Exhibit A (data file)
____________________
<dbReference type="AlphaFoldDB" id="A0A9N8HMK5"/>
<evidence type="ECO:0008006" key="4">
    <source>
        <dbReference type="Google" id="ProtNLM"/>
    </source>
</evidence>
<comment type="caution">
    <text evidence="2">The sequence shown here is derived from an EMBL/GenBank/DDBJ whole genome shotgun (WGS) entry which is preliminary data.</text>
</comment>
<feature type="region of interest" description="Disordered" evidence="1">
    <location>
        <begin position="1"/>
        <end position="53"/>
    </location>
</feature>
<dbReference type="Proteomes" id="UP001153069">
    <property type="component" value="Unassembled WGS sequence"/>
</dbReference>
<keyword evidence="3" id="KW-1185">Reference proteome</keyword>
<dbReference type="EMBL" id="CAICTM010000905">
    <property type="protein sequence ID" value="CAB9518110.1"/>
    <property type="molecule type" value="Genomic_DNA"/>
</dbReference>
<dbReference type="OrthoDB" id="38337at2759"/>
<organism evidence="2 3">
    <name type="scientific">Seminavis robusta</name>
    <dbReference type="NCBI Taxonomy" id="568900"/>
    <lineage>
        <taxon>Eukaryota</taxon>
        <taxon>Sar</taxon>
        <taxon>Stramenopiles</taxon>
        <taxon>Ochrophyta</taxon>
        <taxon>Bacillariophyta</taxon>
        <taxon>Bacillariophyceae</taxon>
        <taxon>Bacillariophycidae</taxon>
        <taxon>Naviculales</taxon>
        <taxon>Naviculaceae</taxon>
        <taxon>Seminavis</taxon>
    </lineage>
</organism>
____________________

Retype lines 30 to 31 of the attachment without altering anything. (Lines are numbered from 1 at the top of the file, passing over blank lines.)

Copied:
        <taxon>Sar</taxon>
        <taxon>Stramenopiles</taxon>